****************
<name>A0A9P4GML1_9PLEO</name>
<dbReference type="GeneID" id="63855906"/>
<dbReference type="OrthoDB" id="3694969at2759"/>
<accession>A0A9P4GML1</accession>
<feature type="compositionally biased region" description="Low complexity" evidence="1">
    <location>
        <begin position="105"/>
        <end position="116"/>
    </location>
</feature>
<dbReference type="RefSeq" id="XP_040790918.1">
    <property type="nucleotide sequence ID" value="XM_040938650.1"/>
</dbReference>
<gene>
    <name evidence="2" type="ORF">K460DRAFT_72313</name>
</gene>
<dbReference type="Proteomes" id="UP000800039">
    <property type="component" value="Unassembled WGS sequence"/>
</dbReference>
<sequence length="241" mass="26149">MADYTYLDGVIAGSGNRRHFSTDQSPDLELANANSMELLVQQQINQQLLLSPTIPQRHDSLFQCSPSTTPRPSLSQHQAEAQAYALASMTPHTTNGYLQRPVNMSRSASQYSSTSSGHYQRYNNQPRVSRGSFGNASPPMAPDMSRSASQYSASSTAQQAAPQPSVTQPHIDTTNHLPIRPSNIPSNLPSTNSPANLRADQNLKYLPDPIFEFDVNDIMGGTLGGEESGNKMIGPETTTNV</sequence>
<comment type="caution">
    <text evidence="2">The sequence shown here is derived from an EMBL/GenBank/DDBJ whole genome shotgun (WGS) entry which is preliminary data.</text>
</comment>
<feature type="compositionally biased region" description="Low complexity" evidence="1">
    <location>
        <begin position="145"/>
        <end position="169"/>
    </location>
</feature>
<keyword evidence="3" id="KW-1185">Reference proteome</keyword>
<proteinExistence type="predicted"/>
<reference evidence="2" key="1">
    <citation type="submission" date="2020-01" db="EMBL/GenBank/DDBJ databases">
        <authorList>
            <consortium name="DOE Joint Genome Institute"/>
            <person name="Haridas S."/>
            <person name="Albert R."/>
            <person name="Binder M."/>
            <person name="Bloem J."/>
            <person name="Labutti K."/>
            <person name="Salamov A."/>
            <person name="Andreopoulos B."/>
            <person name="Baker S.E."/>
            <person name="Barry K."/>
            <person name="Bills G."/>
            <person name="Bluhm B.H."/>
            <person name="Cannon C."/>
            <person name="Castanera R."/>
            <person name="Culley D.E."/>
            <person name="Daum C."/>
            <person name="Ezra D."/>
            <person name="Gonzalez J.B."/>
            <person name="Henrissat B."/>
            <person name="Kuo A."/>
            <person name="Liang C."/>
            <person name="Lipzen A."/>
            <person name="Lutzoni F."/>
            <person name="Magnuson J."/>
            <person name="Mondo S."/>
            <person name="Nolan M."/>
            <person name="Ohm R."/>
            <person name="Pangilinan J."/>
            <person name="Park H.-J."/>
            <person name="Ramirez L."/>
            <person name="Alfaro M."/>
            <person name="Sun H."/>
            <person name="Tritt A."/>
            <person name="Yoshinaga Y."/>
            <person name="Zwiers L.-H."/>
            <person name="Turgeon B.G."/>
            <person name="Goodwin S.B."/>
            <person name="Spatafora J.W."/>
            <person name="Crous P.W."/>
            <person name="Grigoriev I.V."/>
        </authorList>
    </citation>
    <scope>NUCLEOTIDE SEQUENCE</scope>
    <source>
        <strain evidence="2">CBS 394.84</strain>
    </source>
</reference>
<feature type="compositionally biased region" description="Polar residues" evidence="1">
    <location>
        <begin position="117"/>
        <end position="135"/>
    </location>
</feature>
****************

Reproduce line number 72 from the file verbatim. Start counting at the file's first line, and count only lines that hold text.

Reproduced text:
            <person name="Spatafora J.W."/>